It’s winter, and winter treats Thorkell differently than the band of Danes who pillaged the village of last episode. Thorkell has taken up home in a village where he’s eating everything and contemplating his next steps. Askeladd and his group aren’t enjoying the beer and food Thorkell is, but Canute and the Christians in the group are praying for the innocents who were killed. Thorfinn seems to disregard their feelings and focus on his own, but the questions of this episode once against home onto the internal debate of Christians. While the Priest finds himself antagonizing and anguishing over God’s lack of action and protection of them, Canute finds his voice in lambasting him for his disregard of ‘The Father’. This is yet another perfect example of how the show voices so many genuine thoughts of a real religion in our time. So many of these things have been said and done, and yet even the characters never draw a ‘conclusion’. Their faiths and feelings are constantly fighting each other and themselves. And if the characters are never given an answer, I feel it’s even safer to say we as the viewers are never given an implication of what is ‘correct’ in this story.
Much of the conflict comes from what it would in our actual lives. Canute’s desperation to believe in his father’s love cements him into Christianity, Thorfinn’s bitterness at his father’s death tears him from religions that claim to ‘protect’ people. We can be frustrated in Canute and find that his steadfast dedication to Christianity is wrong because we dislike him, but never is Christianity the reason for any characters weakness. Instead many weak characters cling onto different religious gods in the story to justify their actions, as do kind and normal people, unjust people, evil people- they cling to whatever truth suits their actions. Sometimes their faith is so genuine they worry about their fates and lament that they are bad people, but never has it been the religion itself that determines whether a Vinland Saga character is good or evil. In fact I would say the drunken priest has such an unexpectedly engaging story: ranging from a man who smothers himself in alcohol, a steadfast and devout worshiper, and someone who has genuine criticisms to the doctrine he has dedicated his life to.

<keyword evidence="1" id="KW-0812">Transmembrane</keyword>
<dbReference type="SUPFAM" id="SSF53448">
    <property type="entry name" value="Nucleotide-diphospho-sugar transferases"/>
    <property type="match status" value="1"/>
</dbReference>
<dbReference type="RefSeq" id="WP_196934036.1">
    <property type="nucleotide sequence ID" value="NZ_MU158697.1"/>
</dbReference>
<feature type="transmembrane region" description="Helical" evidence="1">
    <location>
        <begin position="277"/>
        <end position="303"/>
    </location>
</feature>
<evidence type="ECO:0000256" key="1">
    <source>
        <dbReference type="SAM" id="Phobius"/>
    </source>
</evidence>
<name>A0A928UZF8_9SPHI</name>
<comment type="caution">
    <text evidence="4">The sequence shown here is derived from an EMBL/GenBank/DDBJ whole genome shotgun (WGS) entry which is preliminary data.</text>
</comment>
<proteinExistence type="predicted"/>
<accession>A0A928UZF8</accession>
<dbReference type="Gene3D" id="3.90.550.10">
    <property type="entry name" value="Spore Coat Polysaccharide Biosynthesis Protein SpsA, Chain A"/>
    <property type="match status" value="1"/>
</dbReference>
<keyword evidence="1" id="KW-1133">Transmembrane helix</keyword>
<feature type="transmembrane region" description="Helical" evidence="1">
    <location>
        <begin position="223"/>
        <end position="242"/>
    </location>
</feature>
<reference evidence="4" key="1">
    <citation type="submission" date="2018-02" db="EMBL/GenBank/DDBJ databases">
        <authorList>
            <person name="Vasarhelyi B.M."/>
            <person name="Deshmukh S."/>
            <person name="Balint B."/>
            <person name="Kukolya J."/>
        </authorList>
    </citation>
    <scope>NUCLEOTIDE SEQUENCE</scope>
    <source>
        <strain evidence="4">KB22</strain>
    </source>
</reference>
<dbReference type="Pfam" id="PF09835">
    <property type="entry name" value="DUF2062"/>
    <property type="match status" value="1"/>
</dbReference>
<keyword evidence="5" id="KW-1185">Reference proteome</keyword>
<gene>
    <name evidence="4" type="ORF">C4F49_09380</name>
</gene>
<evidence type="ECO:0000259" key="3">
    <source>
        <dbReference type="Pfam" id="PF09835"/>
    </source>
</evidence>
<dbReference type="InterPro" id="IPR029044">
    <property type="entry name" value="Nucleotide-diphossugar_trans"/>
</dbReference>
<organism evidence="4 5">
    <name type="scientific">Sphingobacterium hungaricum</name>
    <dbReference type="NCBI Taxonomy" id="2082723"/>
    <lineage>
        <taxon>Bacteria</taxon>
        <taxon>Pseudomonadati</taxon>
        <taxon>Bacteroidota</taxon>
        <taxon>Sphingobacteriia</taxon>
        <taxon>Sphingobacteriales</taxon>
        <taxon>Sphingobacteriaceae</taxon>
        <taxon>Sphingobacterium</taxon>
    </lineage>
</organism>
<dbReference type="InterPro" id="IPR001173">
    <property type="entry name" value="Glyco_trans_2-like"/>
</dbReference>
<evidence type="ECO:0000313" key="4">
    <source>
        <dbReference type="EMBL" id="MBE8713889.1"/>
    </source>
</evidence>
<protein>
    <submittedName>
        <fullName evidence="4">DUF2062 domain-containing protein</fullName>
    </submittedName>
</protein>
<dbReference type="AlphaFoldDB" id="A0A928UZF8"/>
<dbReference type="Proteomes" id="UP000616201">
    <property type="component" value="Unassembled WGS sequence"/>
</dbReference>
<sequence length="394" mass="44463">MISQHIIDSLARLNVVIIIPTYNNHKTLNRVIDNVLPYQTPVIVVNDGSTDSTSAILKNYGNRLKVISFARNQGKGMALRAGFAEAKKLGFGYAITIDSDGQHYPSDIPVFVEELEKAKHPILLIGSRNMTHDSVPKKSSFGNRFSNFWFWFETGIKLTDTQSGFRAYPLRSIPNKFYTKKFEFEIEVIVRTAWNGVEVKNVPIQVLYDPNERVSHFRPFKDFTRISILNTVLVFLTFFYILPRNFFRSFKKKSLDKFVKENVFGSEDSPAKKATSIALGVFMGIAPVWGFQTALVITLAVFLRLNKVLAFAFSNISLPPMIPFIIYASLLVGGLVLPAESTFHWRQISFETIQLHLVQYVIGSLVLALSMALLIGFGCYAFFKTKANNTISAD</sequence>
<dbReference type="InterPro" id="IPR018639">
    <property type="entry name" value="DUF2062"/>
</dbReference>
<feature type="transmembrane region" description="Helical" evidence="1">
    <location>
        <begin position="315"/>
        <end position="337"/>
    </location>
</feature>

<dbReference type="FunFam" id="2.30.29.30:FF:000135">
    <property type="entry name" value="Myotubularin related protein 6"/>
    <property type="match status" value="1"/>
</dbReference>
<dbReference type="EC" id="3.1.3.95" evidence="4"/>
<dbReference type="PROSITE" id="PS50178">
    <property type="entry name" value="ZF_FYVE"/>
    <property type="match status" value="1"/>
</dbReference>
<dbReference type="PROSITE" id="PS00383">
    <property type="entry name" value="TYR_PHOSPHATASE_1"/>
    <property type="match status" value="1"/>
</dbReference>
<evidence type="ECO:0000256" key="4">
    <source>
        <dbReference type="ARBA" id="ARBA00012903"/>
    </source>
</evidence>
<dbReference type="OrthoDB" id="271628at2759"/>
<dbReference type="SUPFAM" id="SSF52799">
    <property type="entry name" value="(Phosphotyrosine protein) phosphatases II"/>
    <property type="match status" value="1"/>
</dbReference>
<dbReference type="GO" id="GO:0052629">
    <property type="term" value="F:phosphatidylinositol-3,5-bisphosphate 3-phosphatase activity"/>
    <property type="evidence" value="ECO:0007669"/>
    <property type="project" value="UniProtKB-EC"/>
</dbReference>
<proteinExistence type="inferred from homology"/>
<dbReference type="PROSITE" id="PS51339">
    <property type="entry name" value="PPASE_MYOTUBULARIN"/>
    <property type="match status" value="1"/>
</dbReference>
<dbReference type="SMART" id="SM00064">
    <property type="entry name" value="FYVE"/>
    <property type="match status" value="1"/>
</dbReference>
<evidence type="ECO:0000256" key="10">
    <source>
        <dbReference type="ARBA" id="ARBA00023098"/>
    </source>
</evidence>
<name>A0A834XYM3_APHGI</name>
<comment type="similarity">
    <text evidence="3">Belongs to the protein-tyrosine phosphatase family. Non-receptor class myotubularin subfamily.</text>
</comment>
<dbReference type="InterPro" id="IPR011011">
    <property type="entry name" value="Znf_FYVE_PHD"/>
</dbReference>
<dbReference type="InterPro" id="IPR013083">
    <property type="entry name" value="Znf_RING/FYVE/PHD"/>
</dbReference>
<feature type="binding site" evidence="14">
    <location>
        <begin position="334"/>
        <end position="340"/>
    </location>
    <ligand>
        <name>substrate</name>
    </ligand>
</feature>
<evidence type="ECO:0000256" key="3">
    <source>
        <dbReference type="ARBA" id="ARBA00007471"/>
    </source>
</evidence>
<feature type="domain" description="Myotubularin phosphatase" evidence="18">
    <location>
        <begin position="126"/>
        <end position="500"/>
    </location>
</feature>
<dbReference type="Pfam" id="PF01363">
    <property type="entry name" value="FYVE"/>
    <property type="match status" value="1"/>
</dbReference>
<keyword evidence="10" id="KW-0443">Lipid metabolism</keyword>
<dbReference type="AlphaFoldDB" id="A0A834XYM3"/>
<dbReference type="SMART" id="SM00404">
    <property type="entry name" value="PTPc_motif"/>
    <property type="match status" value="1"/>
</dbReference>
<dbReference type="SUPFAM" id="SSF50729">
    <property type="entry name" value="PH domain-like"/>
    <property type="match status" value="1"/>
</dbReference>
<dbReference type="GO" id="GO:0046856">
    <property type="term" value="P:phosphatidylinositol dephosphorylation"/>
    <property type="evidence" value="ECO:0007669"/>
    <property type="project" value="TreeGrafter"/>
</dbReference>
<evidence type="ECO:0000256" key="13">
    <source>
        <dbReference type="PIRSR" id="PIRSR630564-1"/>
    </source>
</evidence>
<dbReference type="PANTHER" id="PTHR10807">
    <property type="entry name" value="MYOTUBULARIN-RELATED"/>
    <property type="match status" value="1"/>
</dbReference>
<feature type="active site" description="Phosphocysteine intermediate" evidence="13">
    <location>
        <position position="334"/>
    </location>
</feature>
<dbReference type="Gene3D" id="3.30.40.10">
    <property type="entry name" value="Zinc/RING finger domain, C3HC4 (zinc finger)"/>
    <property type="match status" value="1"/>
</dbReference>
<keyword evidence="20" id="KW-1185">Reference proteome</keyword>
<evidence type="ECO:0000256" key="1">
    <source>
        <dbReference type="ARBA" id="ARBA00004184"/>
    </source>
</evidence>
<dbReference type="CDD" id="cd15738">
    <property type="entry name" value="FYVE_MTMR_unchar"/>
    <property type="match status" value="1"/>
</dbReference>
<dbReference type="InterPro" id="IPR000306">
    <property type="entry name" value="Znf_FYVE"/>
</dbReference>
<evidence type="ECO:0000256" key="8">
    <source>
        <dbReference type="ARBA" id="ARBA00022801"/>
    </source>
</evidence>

A surprising about this episode to me was Canute and Thorfinn sharing a meal. Their hostility made me think this would be impossible, but ultimately they actually co existed together. After this happened however the episode took an incredible turn: Askeladd decides to kill Ragnar in order to harden Canute into a stronger man. What he doesn’t know until he does is that Ragnar knows a horrible truth: his father took him to the battlefield to have him die in battle, and the only one who has truly been on his side this entire time is Ragnar. King Sweyn is Canute’s greatest enemy, and this changes the face of what Askeladd could expect in the upcoming campaign. Askeladd watches the man die and I was left with so many thoughts from there. The show has been purposefully vague about the King while making him seem to care about where his son is in specific ways. However now that we know the truth, what cards can Askeladd possibly play? As it stands, he might have risked his life for nothing.
But still he stood with Canute for a goal. And it isn’t like Askeladd to give up on a goal. While I say this I can’t help but take one thing in account: Askeladd has most certainly made his bed by murdering the one person who truly loved Canute.